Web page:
What's the Difference Between Global Warming and Climate Change?
By Mark Mancini
On Aug. 18, Iceland held a funeral for the first glacier lost to climate change. The deceased party was Okjökull, a historic body of ice that covered 14.6 square miles (38 square kilometers) in the Icelandic Highlands at the turn of the 20th century. But its glory days are long gone. In 2014, having dwindled to less than 1/15 its former size, Okjökull lost its status as an official glacier.
A plaque was later commissioned to honor the vanishing landmark. At the somber installation ceremony, around 100 people gathered to pay their respects, including hikers, scientists and Iceland's Prime Minister, Katrín Jakobsdóttir. Speaking to the press, Jakobsdóttir warned that if current trends continue, her country stands to lose even more of its iconic glaciers in the near future.
The evidence is overwhelming: Greenhouse gas emissions (and other human activities) are radically transforming the planet on which we live. As a result, California's wildfire season is getting longer; thawing permafrost has destabilized Russian infrastructure; and yes, most of the world's glaciers are swiftly retreating.
With public concern on the rise, two relevant terms have entered the lexicon: "Climate change" and "global warming." These are often treated like synonyms, but they have different meanings.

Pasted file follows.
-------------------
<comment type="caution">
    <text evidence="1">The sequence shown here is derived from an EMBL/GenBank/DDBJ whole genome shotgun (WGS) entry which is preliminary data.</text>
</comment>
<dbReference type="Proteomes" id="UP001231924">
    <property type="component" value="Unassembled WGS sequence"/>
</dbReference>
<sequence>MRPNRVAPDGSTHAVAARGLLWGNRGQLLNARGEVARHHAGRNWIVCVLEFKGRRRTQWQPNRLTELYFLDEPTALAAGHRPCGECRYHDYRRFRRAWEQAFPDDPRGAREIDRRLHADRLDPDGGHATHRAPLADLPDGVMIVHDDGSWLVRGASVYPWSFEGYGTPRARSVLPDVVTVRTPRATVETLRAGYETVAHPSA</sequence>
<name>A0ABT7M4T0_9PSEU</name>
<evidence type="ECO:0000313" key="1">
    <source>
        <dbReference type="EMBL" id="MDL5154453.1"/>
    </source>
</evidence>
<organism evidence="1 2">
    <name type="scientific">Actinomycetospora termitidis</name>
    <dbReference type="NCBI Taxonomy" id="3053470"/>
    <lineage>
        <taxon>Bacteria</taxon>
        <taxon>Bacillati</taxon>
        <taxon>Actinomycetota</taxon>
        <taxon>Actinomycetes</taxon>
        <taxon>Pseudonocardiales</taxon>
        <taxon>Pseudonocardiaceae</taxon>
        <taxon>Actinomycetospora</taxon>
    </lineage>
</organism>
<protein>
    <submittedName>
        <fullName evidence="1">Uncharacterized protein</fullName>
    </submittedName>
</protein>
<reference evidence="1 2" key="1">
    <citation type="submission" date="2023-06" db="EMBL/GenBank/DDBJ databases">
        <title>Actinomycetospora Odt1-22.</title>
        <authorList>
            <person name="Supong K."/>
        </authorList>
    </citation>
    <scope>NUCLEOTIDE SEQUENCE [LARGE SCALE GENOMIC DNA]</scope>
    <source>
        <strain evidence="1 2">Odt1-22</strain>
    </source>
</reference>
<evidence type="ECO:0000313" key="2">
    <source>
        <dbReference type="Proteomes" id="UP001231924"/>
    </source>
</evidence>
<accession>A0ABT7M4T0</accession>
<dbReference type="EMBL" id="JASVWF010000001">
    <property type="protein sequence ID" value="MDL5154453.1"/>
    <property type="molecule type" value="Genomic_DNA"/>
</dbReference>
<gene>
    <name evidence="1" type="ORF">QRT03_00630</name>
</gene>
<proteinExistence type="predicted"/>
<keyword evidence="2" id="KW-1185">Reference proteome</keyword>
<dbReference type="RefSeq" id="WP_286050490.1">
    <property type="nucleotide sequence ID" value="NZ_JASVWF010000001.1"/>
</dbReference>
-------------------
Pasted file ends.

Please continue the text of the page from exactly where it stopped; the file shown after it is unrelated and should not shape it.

Climate and Weather
Before proceeding further, there's another bit of terminology that we probably should clear up. The difference between climate and weather. Weather is the short-term state of the atmosphere in a specific corner of the world. Humidity, temperature, wind speed, atmospheric pressure and visibility are all factors that help dictate the weather at a particular moment in time.
In other words, weather doesn't last very long. It unfolds over the course of days, hours or even minutes. Therefore, it's liable to change quickly — which is why so many of us yearn for constant updates. Whenever you ask if your hometown is "supposed to get any rain" on a given day, you're inquiring about the weather.
Don't confuse weather with climate. The latter is far broader in scope. Basically, climate reflects an area's long-term weather averages and trends. Those are often established by decades (at least) of meticulous observation. Given the difference in scale, it makes sense that the climate is much slower to change than the weather.
And yet changes do occur. Averaged together, all the world's regional climates form what scientists know as the "global climate." This is liable to evolve and fluctuate over time — as are its regional components.
So far, 2018 is the fourth hottest year on record. Higher than normal temperatures are shown in red and lower than normal temperatures are shown in blue.
Ralf Goebel / GEMA
Ok, so what exactly does the term "climate change" mean? By the broadest definition, climate change includes any and all long-term fluctuations in one or more climate-related variables — such as average rainfall — within the same location.
Note that this applies to both regional climates and the global climate itself. So let's say northern Europe saw a dramatic spike in rainstorms and the trend continued for decades on end. That hypothetical scenario would count as an example of regional climate change, no matter what happened elsewhere in the world.
On the other hand, global warming is — well, global. More to the point, the term refers to an increase in a planet's average surface temperature. And here on Earth, that's definitely been climbing.
The National Oceanic and Atmospheric Administration (NOAA) reports that between the years 1880 and 2016, our home planet's average surface temperatures increased to the tune of 1.71 degrees Fahrenheit (0.95 degrees Celsius).